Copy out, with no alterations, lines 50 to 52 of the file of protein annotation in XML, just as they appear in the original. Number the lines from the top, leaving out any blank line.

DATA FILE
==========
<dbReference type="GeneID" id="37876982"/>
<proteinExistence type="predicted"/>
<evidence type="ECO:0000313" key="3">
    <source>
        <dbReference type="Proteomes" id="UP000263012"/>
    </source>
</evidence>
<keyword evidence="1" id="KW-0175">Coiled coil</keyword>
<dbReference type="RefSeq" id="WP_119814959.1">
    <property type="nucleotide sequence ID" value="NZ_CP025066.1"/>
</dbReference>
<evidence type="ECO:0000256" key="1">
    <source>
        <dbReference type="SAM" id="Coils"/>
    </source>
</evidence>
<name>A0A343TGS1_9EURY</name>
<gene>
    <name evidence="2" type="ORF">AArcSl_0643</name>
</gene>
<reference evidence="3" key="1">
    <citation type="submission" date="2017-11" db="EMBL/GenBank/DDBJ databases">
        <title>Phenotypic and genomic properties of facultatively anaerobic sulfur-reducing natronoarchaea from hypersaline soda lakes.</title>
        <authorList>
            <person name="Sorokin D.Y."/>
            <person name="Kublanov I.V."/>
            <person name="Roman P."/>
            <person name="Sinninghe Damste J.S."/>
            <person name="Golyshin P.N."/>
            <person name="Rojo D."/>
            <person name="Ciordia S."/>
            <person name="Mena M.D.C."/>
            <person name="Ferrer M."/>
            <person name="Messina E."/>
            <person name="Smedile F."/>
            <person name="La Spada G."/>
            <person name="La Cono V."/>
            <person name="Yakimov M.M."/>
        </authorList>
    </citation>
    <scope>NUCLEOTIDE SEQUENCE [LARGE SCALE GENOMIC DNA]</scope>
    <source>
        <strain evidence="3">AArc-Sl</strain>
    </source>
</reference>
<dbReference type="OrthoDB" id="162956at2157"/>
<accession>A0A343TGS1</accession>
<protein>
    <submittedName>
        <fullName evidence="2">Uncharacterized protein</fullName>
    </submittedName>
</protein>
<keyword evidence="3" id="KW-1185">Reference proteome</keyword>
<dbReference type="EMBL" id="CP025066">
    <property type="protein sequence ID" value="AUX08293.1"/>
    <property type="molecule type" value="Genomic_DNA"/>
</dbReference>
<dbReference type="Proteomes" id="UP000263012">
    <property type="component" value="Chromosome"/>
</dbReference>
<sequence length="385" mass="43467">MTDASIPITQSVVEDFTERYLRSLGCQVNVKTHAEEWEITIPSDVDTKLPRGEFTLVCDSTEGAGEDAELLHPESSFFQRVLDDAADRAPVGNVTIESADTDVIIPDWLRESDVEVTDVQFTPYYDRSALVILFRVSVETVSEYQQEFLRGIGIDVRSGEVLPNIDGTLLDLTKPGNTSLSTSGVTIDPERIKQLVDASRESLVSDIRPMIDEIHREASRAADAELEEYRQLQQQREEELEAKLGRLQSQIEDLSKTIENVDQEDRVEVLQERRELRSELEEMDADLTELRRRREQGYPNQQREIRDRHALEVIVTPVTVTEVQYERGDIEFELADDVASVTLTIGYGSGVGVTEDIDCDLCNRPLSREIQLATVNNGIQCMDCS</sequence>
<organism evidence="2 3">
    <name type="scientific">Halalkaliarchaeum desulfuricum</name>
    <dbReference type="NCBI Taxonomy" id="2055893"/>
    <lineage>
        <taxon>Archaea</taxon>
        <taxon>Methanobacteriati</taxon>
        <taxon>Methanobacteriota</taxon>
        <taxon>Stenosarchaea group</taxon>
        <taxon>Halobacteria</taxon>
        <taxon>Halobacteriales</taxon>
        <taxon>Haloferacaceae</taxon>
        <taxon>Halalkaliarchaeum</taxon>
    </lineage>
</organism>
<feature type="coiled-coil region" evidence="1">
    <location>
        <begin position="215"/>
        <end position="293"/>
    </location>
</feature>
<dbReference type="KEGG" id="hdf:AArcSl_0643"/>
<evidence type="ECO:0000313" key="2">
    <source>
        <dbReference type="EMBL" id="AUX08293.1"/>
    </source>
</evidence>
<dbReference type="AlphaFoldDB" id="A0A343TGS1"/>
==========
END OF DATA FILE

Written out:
        <fullName evidence="2">Uncharacterized protein</fullName>
    </submittedName>
</protein>